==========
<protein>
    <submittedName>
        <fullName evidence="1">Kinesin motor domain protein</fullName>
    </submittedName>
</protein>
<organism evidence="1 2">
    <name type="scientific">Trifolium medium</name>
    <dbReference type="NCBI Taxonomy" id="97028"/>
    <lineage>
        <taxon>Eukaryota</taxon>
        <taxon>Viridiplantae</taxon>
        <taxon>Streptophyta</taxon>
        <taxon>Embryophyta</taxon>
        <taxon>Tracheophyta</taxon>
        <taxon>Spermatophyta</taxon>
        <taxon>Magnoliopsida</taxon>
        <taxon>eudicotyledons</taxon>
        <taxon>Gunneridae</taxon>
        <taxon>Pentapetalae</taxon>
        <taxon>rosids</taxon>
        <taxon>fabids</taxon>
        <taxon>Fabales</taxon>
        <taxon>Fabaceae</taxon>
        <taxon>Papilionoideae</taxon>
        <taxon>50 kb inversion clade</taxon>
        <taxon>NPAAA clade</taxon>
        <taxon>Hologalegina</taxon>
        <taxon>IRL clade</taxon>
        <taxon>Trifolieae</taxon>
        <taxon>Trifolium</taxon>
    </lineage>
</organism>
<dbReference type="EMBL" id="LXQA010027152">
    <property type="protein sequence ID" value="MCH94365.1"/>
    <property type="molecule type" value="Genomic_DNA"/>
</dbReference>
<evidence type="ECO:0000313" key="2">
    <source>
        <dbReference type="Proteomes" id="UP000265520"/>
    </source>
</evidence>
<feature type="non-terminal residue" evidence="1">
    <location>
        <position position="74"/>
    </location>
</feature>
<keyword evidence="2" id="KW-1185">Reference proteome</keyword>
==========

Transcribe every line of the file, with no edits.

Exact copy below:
<protein>
    <submittedName>
        <fullName evidence="1">Kinesin motor domain protein</fullName>
    </submittedName>
</protein>
<organism evidence="1 2">
    <name type="scientific">Trifolium medium</name>
    <dbReference type="NCBI Taxonomy" id="97028"/>
    <lineage>
        <taxon>Eukaryota</taxon>
        <taxon>Viridiplantae</taxon>
        <taxon>Streptophyta</taxon>
        <taxon>Embryophyta</taxon>
        <taxon>Tracheophyta</taxon>
        <taxon>Spermatophyta</taxon>
        <taxon>Magnoliopsida</taxon>
        <taxon>eudicotyledons</taxon>
        <taxon>Gunneridae</taxon>
        <taxon>Pentapetalae</taxon>
        <taxon>rosids</taxon>
        <taxon>fabids</taxon>
        <taxon>Fabales</taxon>
        <taxon>Fabaceae</taxon>
        <taxon>Papilionoideae</taxon>
        <taxon>50 kb inversion clade</taxon>
        <taxon>NPAAA clade</taxon>
        <taxon>Hologalegina</taxon>
        <taxon>IRL clade</taxon>
        <taxon>Trifolieae</taxon>
        <taxon>Trifolium</taxon>
    </lineage>
</organism>
<dbReference type="EMBL" id="LXQA010027152">
    <property type="protein sequence ID" value="MCH94365.1"/>
    <property type="molecule type" value="Genomic_DNA"/>
</dbReference>
<evidence type="ECO:0000313" key="2">
    <source>
        <dbReference type="Proteomes" id="UP000265520"/>
    </source>
</evidence>
<feature type="non-terminal residue" evidence="1">
    <location>
        <position position="74"/>
    </location>
</feature>
<keyword evidence="2" id="KW-1185">Reference proteome</keyword>